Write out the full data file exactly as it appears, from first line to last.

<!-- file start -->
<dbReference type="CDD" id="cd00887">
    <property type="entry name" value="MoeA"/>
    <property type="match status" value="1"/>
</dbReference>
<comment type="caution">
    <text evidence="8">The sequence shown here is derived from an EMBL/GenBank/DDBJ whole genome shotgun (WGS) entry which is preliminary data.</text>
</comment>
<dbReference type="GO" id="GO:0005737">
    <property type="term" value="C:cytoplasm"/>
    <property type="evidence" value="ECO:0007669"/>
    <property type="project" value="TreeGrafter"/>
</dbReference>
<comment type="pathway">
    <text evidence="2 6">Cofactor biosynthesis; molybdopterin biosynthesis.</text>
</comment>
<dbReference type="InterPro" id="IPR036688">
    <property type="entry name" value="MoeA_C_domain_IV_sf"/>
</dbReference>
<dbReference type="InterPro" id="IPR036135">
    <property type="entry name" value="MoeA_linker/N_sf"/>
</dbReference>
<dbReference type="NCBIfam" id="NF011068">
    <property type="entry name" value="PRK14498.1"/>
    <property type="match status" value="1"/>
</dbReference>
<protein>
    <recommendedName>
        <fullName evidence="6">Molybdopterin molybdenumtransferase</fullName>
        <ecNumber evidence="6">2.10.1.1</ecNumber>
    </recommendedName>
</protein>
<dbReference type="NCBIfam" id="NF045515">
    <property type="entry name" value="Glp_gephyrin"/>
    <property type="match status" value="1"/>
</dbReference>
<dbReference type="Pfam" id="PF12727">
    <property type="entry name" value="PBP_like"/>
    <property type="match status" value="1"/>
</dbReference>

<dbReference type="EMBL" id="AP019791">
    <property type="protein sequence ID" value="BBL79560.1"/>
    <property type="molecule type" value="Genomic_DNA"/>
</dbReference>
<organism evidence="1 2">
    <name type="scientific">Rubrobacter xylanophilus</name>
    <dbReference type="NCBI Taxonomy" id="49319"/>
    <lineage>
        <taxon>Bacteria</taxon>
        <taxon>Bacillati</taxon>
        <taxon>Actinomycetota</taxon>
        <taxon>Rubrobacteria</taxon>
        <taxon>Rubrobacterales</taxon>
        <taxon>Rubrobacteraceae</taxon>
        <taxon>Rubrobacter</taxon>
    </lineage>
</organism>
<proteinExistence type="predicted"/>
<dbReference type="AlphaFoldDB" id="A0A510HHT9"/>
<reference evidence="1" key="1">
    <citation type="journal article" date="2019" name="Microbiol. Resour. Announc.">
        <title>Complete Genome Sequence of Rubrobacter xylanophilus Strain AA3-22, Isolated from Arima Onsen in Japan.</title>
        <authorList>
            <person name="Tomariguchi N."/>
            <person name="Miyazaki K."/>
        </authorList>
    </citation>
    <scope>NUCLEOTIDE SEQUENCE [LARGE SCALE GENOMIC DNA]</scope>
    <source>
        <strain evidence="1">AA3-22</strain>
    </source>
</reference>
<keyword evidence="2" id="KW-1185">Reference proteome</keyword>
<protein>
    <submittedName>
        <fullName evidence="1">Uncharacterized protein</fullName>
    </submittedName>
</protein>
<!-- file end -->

<dbReference type="CDD" id="cd00887">
    <property type="entry name" value="MoeA"/>
    <property type="match status" value="1"/>
</dbReference>
<comment type="caution">
    <text evidence="8">The sequence shown here is derived from an EMBL/GenBank/DDBJ whole genome shotgun (WGS) entry which is preliminary data.</text>
</comment>
<dbReference type="GO" id="GO:0005737">
    <property type="term" value="C:cytoplasm"/>
    <property type="evidence" value="ECO:0007669"/>
    <property type="project" value="TreeGrafter"/>
</dbReference>
<comment type="pathway">
    <text evidence="2 6">Cofactor biosynthesis; molybdopterin biosynthesis.</text>
</comment>
<dbReference type="InterPro" id="IPR036688">
    <property type="entry name" value="MoeA_C_domain_IV_sf"/>
</dbReference>
<dbReference type="InterPro" id="IPR036135">
    <property type="entry name" value="MoeA_linker/N_sf"/>
</dbReference>
<dbReference type="NCBIfam" id="NF011068">
    <property type="entry name" value="PRK14498.1"/>
    <property type="match status" value="1"/>
</dbReference>
<protein>
    <recommendedName>
        <fullName evidence="6">Molybdopterin molybdenumtransferase</fullName>
        <ecNumber evidence="6">2.10.1.1</ecNumber>
    </recommendedName>
</protein>
<dbReference type="NCBIfam" id="NF045515">
    <property type="entry name" value="Glp_gephyrin"/>
    <property type="match status" value="1"/>
</dbReference>
<dbReference type="Pfam" id="PF12727">
    <property type="entry name" value="PBP_like"/>
    <property type="match status" value="1"/>
</dbReference>

<dbReference type="EMBL" id="AP019791">
    <property type="protein sequence ID" value="BBL79560.1"/>
    <property type="molecule type" value="Genomic_DNA"/>
</dbReference>
<organism evidence="1 2">
    <name type="scientific">Rubrobacter xylanophilus</name>
    <dbReference type="NCBI Taxonomy" id="49319"/>
    <lineage>
        <taxon>Bacteria</taxon>
        <taxon>Bacillati</taxon>
        <taxon>Actinomycetota</taxon>
        <taxon>Rubrobacteria</taxon>
        <taxon>Rubrobacterales</taxon>
        <taxon>Rubrobacteraceae</taxon>
        <taxon>Rubrobacter</taxon>
    </lineage>
</organism>
<proteinExistence type="predicted"/>
<dbReference type="AlphaFoldDB" id="A0A510HHT9"/>
<reference evidence="1" key="1">
    <citation type="journal article" date="2019" name="Microbiol. Resour. Announc.">
        <title>Complete Genome Sequence of Rubrobacter xylanophilus Strain AA3-22, Isolated from Arima Onsen in Japan.</title>
        <authorList>
            <person name="Tomariguchi N."/>
            <person name="Miyazaki K."/>
        </authorList>
    </citation>
    <scope>NUCLEOTIDE SEQUENCE [LARGE SCALE GENOMIC DNA]</scope>
    <source>
        <strain evidence="1">AA3-22</strain>
    </source>
</reference>
<keyword evidence="2" id="KW-1185">Reference proteome</keyword>
<protein>
    <submittedName>
        <fullName evidence="1">Uncharacterized protein</fullName>
    </submittedName>
</protein>